The Same Plame Game

I feel a little more confident about my previous post, where I discussed Scott McClellan’s handling of the recent spate of (unanswered) questions about 's alleged leak of Valerie's Plame's covert position at the CIA. I had previously asserted that McClellan has basically resorted to stonewalling, followed by a personal appeal to the press. Newsweek’s Richard Wolfe and Holly Bailey wrote a commentary one day after my post, stating that the emerging scandal “leaves White House aides with only one escape route, short of telling the full story about what Rove said and what Bush knew. That escape route is to fall back on personal charm and goodwill.”

The bad news is, though, that the most recent poll numbers indicate that personal charm might not carry Bush, or his administration, too far. Tim Russert breaks it down for us TV viewers: “[t]he Bush White House always felt whether you agreed or disagreed with the president on any issue, there was a sense that he was honest and straightforward. The president may be losing some of that trust.” He then points to a recent NBC/Wall Street Journal poll that indicates that 41% of Americans think that Bush is honest and straightforward, and 45% say that he is not. Ah, but this poll was conducted before the Plame issue started popping up in the news again, so the numbers may be lower right now. Feel free to check out the full poll results.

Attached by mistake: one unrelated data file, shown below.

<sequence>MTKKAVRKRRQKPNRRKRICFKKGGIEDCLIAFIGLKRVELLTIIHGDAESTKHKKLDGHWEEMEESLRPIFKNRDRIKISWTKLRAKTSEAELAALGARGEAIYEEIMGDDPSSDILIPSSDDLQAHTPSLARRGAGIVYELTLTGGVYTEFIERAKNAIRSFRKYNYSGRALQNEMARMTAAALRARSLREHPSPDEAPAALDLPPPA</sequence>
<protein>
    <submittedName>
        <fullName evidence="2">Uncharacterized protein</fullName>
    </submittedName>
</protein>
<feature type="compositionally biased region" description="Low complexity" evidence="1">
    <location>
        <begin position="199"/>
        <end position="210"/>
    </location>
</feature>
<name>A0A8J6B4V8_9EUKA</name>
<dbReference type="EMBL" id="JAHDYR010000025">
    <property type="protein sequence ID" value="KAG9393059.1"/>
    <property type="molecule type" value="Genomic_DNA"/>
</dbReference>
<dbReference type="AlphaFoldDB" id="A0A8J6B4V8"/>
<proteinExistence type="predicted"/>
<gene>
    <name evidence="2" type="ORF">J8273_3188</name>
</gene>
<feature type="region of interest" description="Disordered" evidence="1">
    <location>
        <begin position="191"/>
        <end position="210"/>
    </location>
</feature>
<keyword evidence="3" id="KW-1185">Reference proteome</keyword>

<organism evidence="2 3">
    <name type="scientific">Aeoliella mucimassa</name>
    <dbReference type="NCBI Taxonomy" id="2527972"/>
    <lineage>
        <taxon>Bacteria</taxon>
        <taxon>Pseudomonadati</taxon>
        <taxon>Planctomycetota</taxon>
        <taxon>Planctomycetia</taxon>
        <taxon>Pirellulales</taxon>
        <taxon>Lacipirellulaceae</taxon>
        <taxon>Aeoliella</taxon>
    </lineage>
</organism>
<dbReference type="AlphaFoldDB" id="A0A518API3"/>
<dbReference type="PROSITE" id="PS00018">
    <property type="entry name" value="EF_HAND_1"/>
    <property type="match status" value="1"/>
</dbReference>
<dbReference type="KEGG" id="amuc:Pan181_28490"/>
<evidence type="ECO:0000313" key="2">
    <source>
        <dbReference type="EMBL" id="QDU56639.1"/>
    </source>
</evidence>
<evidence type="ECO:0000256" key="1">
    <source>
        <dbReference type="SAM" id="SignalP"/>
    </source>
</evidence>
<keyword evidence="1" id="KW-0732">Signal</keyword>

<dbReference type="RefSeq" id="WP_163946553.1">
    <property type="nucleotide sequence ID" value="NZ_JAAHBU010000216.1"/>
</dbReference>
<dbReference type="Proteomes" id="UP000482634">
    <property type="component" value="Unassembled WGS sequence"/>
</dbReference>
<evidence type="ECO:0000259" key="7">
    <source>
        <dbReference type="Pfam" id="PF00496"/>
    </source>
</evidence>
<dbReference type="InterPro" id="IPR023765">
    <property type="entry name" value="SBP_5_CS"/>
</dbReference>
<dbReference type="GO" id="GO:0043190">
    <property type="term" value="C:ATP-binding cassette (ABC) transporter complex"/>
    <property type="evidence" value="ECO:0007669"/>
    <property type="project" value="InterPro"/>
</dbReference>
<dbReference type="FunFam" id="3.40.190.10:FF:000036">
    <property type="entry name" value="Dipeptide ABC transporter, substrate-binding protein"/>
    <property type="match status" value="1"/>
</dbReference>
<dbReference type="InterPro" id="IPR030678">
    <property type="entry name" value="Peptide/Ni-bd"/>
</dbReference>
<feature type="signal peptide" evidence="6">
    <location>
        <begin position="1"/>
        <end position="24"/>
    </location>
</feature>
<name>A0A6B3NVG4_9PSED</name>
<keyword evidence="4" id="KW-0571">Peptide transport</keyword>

Do I sound a little smug over Bush’s continuing run of bad news? Maybe a little. But I think that I’m happier to find that some credentialed news people agreed with something that I wrote. Grover Cleveland would be proud. And hungry.

Also, thanks to another real journalist, the Washington Post's Dan Froomkin, whose links I've blatantly exploited here.


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